United States: Employers Win Some, Lose Some, In California Cases Started Prior To Dukes

Despite blockbuster cases like Wal-Mart Stores, Inc. v. Dukes, 131 S. Ct. 2541 (2011), and Brinker Rest. Corp. v. Superior Court, 273 P.3d 513, 527 (Cal. 2012), California remains a hotbed of employment class litigation as a recent spate of cases reflects.  The Dukes case and others have certainly helped to level the playing field for employers.  Before those cases were decided, however, plaintiffs had filed many employment class actions in California, and even two years later courts are still working to resolve them.

We'll start with the best for employers.  In Santiago v. Amdocs, Inc., Case No. 3:10-cv-04317-SI (N.D. Cal. Sept. 30, 2013), the plaintiffs were tech workers employed in a variety of IT roles who claimed that they were improperly classified as exempt.  The district court conditionally certified the class under the FLSA, but, following discovery, the defendant moved to decertify the class and the plaintiffs moved to certify a Rule 23 class under California law and to narrow their FLSA class to exclude certain groups of employees.  The district court, noting the variety of roles held by the putative class members, decertified the FLSA class and also denied the plaintiffs' motion for certification as to the state law claims. 

Similarly, in Till v. Saks Inc., Case No. C 11-00504 SBA (N.D. Cal. September 30, 2013), the same court on the same day addressed the claims of misclassification of a group of Saks department and assistant managers.  The plaintiffs moved to certify the class and the defendant filed a preemptive motion to deny certification under the FLSA.  The court found, under Dukes, that the experiences of the managers were too disparate to justify certification under either Rule 23(a) or 23(b)(3) and denied certification of the state law class.  For the same reasons, the court granted the defendant's motion to deny certification of the FLSA class. Three years ago, one decision like this from this court would have been unusual, let alone two.

In Rai v. CVS Caremark Pharmacy Corp., Case No. CV 12-08717-JGB (VBKx) (C.D. Cal. Oct. 16, 2013), the plaintiffs brought suit against the CVS pharmacy chain based on alleged violations of California's meal and rest break requirements on behalf of a class of assistant managers and supervisors.   This is, incidentally, the only case of this group that was filed after the Dukes decision was reached, but was originally filed in state court and removed to federal court.  The plaintiffs moved to certify the class.  Interestingly, the court first addressed the issue whether the class was even ascertainable because the duties that allegedly sparked the claimed violations, such as "key carrier" responsibilities, were not uniformly distributed among the putative class members.  Although troubled by the difficult class definition, the court found that commonality was met, but ultimately decided that the plaintiffs could not meet Rule 23(b)(3)'s predominance and superiority requirements.  The Rai case ended up a victory for the employer, but the case is noteworthy because of the class definition issues and because the court, more reminiscent of pre-Dukes opinions, resolved the matter under Rule 23(b)(3).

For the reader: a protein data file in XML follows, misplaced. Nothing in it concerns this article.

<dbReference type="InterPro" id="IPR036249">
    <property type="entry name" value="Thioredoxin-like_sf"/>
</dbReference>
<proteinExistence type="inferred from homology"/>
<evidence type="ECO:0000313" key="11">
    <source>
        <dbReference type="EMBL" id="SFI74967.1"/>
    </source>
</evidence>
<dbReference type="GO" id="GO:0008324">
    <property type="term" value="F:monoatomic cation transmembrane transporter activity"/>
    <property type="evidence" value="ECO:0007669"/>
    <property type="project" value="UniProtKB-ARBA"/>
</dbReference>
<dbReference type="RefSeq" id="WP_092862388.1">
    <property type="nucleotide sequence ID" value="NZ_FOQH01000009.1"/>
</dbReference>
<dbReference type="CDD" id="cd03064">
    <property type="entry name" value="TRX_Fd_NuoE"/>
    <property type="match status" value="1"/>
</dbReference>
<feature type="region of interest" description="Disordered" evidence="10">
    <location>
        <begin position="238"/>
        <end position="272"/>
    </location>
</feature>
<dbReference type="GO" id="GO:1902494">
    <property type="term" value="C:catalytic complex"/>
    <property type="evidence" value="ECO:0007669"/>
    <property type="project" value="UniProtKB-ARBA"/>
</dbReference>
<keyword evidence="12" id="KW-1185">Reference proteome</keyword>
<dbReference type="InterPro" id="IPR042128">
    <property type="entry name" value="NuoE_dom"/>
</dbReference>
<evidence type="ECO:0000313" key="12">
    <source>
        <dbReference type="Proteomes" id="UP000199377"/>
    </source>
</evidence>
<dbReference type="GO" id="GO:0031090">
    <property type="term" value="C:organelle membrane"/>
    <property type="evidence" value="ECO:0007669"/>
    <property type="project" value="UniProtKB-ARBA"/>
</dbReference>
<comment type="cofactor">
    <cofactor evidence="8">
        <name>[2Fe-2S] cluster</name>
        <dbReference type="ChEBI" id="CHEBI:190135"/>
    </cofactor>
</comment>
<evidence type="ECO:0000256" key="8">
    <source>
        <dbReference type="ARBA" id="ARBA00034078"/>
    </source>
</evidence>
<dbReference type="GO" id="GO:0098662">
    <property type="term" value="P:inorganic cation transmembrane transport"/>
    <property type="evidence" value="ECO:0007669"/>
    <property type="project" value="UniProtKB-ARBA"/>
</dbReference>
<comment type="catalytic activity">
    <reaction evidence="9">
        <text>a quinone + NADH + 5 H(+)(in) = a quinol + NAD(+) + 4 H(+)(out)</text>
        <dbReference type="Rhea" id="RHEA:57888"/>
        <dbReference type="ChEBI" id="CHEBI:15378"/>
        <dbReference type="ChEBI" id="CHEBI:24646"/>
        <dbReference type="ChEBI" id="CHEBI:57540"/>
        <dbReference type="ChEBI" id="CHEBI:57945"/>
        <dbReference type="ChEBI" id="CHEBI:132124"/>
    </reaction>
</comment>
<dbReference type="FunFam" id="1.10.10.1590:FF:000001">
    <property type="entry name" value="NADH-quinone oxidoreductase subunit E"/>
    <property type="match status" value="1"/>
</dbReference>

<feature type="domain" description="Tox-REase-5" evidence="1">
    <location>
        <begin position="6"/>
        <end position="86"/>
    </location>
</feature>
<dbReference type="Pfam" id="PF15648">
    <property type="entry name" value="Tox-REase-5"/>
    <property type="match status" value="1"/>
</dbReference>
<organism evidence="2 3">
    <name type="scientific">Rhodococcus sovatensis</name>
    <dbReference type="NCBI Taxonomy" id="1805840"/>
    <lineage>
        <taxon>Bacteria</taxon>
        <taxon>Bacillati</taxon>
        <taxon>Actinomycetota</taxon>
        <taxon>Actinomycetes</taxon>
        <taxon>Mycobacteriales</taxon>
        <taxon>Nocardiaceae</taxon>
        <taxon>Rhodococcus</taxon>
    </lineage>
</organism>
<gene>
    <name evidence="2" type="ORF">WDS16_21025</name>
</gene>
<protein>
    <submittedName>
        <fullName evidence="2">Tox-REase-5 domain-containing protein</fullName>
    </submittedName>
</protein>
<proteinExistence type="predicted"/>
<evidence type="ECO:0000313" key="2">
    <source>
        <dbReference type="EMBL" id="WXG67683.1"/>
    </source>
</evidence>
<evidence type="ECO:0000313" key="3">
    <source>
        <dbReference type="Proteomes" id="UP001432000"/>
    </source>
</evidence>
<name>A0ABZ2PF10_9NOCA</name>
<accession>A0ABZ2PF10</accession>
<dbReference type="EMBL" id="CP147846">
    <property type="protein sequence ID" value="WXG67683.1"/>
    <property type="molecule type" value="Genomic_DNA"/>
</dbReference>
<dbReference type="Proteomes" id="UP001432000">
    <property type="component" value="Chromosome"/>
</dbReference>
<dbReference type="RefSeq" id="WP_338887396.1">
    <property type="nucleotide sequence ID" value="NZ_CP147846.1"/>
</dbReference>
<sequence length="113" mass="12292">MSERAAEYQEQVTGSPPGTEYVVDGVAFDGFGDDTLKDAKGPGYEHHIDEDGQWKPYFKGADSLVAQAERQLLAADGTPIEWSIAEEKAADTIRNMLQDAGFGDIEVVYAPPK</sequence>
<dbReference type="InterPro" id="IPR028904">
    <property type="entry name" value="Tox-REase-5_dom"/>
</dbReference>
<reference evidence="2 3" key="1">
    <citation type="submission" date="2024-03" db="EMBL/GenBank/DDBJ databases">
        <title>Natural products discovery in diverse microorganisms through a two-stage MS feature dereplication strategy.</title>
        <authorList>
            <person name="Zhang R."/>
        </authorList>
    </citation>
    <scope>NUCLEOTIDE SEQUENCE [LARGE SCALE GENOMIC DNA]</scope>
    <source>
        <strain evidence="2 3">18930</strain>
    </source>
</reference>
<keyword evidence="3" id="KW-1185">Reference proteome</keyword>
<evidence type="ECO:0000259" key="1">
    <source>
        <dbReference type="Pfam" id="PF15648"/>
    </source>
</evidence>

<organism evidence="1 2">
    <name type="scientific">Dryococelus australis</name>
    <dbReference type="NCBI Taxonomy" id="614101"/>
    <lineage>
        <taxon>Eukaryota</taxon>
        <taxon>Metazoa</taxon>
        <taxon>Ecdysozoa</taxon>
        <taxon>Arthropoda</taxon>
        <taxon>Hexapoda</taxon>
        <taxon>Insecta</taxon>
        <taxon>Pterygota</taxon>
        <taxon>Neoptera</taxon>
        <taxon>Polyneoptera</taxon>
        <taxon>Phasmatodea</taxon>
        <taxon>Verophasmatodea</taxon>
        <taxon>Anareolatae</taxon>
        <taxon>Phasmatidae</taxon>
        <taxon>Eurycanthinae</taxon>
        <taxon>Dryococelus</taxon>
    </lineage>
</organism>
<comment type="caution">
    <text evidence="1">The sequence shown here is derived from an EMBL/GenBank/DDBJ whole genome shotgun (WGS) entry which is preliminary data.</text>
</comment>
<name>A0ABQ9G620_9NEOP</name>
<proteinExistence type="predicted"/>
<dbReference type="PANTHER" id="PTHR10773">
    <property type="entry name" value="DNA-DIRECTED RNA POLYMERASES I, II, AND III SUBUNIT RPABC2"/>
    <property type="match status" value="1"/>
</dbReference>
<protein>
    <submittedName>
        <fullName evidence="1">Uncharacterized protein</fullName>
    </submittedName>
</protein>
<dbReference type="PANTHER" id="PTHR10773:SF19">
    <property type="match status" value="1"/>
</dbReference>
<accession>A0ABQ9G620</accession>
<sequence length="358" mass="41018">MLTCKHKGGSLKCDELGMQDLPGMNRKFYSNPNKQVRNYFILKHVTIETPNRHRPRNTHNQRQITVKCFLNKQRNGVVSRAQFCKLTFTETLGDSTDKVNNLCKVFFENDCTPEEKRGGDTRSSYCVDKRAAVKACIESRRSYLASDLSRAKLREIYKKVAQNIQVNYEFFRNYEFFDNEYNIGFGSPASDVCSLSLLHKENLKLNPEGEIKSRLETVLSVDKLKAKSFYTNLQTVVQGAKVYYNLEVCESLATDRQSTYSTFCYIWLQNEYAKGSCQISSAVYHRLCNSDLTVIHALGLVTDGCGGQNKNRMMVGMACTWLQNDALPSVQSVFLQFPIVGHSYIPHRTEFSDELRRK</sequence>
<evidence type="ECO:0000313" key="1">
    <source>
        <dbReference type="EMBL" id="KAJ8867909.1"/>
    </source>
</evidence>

The Ninth Circuit, too, has been addressing employment class action claims.  In Abdullah v. U.S. Security Associates, Inc, Case No. 11-55653 (9th Cir. Sept. 27, 2013), the plaintiffs were security officers working in California who claimed that they were denied rest and meal periods under that state's law.  The majority of the putative class members worked alone, and the employer sought to take advantage of an exception to the rest and meal period rules relating to the "nature of the work" being performed.  The district court granted certification of the class and the Ninth Circuit found that it did not abuse its discretion in doing so.  The employer was likely hurt by testimony from a company executive (testimony it later tried to retract) to the effect that over 99% of the class members worked under similar conditions.  The Abdullah thus is not a bad case in the sense of a court overreaching to create a class but, rather, a reflection that Dukes permits certification of a class on the right facts.

Leaving what might be the worst case for last, the case of Wang v. Chinese Daily News, has been pending since 2004, has been tried, and has been appealed multiple times. The underlying case involves claimed wage and hour violations under both the FLSA and California state law. Years ago, the plaintiffs won a substantial jury verdict, later expanded by the district court, and the Ninth Circuit affirmed.  Wang v. Chinese Daily News, 623 F.3d 743 (9th Cir. 2010).  The Supreme Court, however, reversed and remanded the case in the wake of the Dukes decision.  The Ninth Circuit, in turn, remanded to the district court, but the case remains unresolved.  Last March, the Ninth Circuit again remanded the case for consideration of whether the class meets Dukes standards.  Wang v. Chinese Daily News, 709 F.3d 829 (9th Cir. 2013).  Last month, the Ninth Circuit denied en banc review of that order, but issued a slightly modified opinion that still directed a remand and consideration of the class issues under Dukes (9th Cir., Sept. 3 2013).  While the decision was a win of sorts for the employer, the Wang case is now 9 years old, with no end in sight.

The Bottom Line:  The Dukes decision is, however reluctantly, taking hold in the Ninth Circuit in employment cases, but class action litigation remains a genuine threat and such claims may take substantial time and resources even if the employer ultimately prevails.

The content of this article is intended to provide a general guide to the subject matter. Specialist advice should be sought about your specific circumstances.

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